"Resnick isn't sure what to make of her conclusions," Raspberry reports, "except that the present educational reforms, geared toward enhancing traditional school learning, may be missing the boat. It may be that school learning itself needs to be reconsidered--and restructured."
We, on the other hand, are sure what to make of her conclusions. Simple. She's been watching too much television. Even the commercials. She has this notion that doing a job is something like the morning meeting in LA Law, or the dinner-table discussions of blow-dried Yuppies who hope, this time, to come up with the right telephone system. She has a sweet vision of working for a living, where eager beavers are brainstorming, and wise elders gently leading the promising young into nonschool reasoning.
In fact, if you will stop ten people on the street and ask them about their jobs, you will find nine people who can do their jobs in their sleep, and who wish that that could somehow be arranged. They sort, they fix, they find, they put away, they copy, they push, they recite, they carry, they listen, they tell, they stamp, they gather, they throw away, and at quitting time they quit. For almost anybody in America, or anywhere else, that's what it means to work for a living.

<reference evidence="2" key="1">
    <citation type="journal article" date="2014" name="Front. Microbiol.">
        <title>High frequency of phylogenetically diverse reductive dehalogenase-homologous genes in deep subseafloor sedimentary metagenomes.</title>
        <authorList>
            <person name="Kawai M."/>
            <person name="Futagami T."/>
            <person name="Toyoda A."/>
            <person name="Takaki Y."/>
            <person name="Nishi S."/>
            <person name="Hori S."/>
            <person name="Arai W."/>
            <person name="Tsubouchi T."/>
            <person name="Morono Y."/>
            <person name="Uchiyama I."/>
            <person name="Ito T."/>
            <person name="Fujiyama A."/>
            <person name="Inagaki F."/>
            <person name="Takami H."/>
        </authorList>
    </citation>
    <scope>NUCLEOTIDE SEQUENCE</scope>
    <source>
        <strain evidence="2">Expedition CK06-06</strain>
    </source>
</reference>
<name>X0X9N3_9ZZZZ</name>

When a department head shows the new sales clerk how to work the cash register, we do not see an event that needs to be inflated into "learning by cooperative enterprise," but if we do so inflate it, we must do the same when a teacher shows a new student how to find a bathroom. Those who use calculators instead of doing sums in their heads--"pure thought," we guess--are not making "heavy use of tool-aided learning." They don't have to learn a damn thing; nor should they. All they have to do is punch the right buttons. And ditto for computers. As to mere reasoning, and that other "reasoning," called "heavily involved with objects and events," we do wonder what distinction the lady has in mind, for it seems to us that any reasonable conclusion as to objects and events must be reasonable, and the result of the "mere" reasoning.